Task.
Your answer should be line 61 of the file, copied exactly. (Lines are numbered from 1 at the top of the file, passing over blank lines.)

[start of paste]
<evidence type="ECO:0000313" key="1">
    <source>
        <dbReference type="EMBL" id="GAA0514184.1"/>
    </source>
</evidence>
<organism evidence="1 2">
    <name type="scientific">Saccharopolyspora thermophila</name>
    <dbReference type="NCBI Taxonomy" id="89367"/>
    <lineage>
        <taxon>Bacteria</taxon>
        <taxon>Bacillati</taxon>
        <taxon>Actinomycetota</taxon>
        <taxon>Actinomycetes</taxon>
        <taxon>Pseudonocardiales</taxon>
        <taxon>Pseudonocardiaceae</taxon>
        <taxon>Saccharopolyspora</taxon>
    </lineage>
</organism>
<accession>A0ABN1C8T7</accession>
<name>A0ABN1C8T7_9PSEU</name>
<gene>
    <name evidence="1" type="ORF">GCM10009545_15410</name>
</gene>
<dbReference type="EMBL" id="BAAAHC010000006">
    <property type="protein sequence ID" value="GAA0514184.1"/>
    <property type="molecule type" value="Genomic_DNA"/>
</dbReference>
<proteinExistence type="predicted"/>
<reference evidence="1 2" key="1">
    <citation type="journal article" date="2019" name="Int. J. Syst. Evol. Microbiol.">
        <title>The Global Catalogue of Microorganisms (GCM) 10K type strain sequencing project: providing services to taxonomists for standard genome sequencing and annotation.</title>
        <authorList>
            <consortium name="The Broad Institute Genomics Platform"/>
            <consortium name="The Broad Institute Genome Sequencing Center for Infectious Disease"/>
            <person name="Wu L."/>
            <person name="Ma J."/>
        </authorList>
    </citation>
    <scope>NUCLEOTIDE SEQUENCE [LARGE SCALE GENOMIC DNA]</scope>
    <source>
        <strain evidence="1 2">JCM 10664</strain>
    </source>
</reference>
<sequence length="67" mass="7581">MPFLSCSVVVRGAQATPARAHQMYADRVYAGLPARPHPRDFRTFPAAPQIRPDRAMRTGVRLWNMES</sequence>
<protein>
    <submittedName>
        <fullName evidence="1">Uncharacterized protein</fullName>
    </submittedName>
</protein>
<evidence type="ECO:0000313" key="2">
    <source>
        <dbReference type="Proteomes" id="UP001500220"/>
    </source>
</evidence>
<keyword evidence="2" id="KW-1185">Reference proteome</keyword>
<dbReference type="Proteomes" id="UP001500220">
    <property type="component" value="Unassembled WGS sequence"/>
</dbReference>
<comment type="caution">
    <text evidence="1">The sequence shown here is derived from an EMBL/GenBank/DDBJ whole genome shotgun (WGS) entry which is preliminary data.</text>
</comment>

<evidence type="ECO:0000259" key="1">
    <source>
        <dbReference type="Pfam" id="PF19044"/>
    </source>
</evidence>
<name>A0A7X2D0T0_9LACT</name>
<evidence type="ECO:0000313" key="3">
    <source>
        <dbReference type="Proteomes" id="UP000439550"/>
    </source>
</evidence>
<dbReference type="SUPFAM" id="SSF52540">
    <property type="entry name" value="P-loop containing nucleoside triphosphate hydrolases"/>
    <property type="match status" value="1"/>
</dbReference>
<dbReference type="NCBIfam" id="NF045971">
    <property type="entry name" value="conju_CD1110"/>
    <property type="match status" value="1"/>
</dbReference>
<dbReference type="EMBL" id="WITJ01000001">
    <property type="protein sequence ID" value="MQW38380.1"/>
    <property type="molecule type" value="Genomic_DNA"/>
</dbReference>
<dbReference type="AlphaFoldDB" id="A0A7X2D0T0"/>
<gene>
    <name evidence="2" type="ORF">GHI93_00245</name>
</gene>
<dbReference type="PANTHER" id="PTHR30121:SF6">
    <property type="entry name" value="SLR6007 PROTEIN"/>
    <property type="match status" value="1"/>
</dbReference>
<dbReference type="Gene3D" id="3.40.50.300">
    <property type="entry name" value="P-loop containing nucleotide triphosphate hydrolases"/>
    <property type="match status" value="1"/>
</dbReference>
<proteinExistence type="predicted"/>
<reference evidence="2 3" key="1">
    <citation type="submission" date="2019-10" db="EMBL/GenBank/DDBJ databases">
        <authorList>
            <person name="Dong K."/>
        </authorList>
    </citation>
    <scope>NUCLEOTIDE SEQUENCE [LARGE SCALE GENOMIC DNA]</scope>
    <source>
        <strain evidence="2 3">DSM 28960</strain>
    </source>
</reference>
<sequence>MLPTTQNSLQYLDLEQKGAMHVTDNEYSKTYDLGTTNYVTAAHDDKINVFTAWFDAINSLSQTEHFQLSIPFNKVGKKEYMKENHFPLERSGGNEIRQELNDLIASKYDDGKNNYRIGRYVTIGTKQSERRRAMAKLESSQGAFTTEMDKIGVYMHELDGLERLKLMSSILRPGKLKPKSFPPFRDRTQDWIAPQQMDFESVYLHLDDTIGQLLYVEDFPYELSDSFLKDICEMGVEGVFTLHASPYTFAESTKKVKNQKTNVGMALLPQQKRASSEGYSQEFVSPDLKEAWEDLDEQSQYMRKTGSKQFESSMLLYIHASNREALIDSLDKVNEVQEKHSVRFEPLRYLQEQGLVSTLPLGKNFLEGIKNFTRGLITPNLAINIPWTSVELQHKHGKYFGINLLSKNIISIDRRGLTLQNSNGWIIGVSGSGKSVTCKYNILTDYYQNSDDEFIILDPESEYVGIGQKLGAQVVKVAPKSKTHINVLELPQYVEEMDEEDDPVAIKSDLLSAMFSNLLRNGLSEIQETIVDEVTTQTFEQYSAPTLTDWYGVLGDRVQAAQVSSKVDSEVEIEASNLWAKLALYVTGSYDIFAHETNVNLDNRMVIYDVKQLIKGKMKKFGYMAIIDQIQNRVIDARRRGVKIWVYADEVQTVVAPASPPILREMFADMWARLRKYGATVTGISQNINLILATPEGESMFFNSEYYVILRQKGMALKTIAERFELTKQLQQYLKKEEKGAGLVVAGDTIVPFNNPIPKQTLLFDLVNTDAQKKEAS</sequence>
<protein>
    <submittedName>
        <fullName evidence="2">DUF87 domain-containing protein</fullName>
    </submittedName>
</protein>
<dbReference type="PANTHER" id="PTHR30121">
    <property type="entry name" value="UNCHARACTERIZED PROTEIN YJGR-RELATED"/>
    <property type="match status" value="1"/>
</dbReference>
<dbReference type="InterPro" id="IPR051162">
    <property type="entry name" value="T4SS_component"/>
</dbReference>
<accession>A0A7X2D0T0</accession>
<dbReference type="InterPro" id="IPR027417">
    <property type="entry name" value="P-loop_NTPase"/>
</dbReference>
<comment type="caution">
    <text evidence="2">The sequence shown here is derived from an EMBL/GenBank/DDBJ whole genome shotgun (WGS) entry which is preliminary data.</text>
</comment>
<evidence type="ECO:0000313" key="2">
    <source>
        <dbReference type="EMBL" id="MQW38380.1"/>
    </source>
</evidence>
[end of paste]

</comment>